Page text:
Samuel Tomaino, Darrel Schweitzer, Robert Bee and Nancy Lebovitz present at last year’s LaffCon at the Lawrence Library. This years convention, celebrating the author R. A. Lafferty, is set for June 8. (Photo by Yakov Varnagov.)

For people outside the world of science fiction aficionados, the idea of a yearly conference on an obscure writer R. A. (Raphael Aloysius) Lafferty may be difficult to understand. To tantalize the uninitiated, two organizers of the fourth Laffcon conference at the Lawrence library try to capture the uniqueness of Lafferty’s work.

Laffcon4, the world’s only conference dedicated to Lafferty, takes place Saturday, June 8, from 10 a.m. to 6 p.m., at the Lawrence Library. The free conference, cosponsored by the library and the Northeast Lafferty League, includes a pizza lunch and a convention booklet for each attendee.

Robert Bee offers a summary of Lafferty’s novel Past Master, which demonstrates both Lafferty’s approach and his devout Catholicism. People living in a future world that is a struggling utopia decide to bring Sir Thomas More, author of the sixteenth-century work Utopia, back from the past to become the ruler who they hope will fix their problems.

“More,” Bee said, “is a historic figure who is a Catholic saint. He was martyred in the time of Henry VIII because he stood up for the church when Henry was bringing about the Protestant Reformation—so he is a Catholic hero.”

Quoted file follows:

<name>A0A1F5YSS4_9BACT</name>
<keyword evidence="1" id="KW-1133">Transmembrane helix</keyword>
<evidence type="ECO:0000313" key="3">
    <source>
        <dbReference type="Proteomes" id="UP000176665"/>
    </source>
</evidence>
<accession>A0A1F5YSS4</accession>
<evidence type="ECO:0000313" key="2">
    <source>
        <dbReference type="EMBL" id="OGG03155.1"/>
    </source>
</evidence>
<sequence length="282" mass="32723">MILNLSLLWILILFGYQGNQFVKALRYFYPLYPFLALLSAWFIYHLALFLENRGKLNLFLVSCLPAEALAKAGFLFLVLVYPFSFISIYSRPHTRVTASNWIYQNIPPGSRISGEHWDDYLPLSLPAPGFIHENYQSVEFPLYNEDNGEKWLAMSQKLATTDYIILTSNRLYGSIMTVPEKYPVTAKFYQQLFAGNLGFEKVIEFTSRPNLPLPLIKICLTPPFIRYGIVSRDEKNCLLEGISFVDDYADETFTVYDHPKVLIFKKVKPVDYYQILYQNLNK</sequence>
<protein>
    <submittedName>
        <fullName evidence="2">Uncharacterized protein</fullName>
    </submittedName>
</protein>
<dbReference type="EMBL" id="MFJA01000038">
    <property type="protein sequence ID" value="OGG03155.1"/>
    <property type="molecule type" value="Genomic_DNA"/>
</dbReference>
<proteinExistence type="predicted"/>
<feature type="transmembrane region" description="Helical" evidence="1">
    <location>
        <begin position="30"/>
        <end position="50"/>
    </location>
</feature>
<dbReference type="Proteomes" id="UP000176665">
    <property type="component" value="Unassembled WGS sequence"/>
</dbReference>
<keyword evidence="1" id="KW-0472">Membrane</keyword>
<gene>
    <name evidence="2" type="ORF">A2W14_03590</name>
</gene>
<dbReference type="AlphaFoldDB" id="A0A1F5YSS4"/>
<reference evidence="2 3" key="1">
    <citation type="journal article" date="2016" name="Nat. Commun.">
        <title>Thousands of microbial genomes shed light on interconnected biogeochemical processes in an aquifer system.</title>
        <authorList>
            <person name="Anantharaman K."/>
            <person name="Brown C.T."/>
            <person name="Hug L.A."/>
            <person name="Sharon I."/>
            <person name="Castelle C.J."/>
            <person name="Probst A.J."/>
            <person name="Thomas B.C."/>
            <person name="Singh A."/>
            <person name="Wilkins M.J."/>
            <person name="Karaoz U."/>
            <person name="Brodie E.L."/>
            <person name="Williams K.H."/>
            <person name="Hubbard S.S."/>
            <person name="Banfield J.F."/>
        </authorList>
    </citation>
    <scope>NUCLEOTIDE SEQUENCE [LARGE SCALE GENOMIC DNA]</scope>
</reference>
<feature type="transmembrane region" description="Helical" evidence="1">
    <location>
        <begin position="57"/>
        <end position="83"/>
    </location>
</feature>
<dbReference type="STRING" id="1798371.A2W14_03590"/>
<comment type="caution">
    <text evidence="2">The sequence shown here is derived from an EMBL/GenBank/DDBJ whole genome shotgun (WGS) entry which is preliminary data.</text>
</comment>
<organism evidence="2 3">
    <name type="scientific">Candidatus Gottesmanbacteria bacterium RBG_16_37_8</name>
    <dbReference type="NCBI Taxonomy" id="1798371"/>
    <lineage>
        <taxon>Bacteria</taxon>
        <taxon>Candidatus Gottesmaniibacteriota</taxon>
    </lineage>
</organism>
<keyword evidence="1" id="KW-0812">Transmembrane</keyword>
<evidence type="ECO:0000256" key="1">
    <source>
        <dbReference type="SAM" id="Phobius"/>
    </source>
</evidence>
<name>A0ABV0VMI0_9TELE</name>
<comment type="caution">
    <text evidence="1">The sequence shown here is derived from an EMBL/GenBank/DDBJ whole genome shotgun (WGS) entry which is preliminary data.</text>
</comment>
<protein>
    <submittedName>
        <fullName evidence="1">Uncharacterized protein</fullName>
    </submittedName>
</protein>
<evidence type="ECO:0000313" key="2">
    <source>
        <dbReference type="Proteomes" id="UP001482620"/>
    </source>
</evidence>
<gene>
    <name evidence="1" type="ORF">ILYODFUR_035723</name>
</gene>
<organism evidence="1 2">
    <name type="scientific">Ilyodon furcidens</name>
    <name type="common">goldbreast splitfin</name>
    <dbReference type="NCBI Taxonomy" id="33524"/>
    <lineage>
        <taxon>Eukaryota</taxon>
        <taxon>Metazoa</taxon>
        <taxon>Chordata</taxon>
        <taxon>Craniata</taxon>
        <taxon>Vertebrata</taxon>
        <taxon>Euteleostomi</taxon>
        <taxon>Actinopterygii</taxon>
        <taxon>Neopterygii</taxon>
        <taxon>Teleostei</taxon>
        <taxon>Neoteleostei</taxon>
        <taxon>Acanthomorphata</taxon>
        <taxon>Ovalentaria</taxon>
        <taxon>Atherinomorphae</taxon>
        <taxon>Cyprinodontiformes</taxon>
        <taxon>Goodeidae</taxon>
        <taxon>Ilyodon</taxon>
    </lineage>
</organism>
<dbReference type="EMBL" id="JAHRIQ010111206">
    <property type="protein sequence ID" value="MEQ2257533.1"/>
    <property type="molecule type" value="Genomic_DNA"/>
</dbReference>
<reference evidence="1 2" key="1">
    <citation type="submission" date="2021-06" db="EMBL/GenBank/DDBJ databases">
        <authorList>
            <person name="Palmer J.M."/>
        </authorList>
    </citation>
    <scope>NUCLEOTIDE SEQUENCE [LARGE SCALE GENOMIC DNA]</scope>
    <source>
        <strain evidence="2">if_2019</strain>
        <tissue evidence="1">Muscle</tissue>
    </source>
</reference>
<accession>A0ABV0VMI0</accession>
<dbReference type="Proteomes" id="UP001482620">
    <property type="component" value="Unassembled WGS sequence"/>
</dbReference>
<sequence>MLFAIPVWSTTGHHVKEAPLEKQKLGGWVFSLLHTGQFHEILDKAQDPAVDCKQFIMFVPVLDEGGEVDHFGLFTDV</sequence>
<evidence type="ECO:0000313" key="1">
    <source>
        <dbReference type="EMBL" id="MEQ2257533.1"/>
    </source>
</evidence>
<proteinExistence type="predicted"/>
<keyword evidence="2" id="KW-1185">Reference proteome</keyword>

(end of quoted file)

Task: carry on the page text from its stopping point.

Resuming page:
“The moral message in Past Master is that in this future world the problem is that people have given up on religion are nihilistic and don’t have any moral values,” Bee said. And indeed, More is again martyred in this future world as he was in the past.

Sam Tomaino, president of the science fiction club Prydonians of Prynceton that meets monthly at the library, chooses as his Lafferty example the short story “The Sound of Thunder,” where “you step on a butterfly in the prehistoric past and change the present.”

Lafferty also created “Bagarthach verse” in his novel The Reefs of Earth, where alien immigrants to earth occasionally speak in verse that follows an unusual set of rules: it must be funny or clever, but mean spirited; one quatrain long; with syllables in each line 8-9-8-9 or occasionally 8-8-8-8; and rhymed a-b-a-b. Laffcon sponsors a Bagarthach verse contest, and the three winning quatrains among the 30 submitted will appear in the convention booklet.

The idea for the conference grew out of the Facebook page East of Laughter: An Appreciation of R. A. Lafferty, which Bee, a Ewing resident, says is “in effect the Lafferty Fan Club.” Some group members had read an article Bee wrote on Lafferty and wanted to republish it. The ensuing conversation sparked the idea for the first Laffcon in 2016. Explaining the motivation for the conference, Bee says, “Although Lafferty does have a devoted cult following, he is not as widely known as many of us would like him to be.”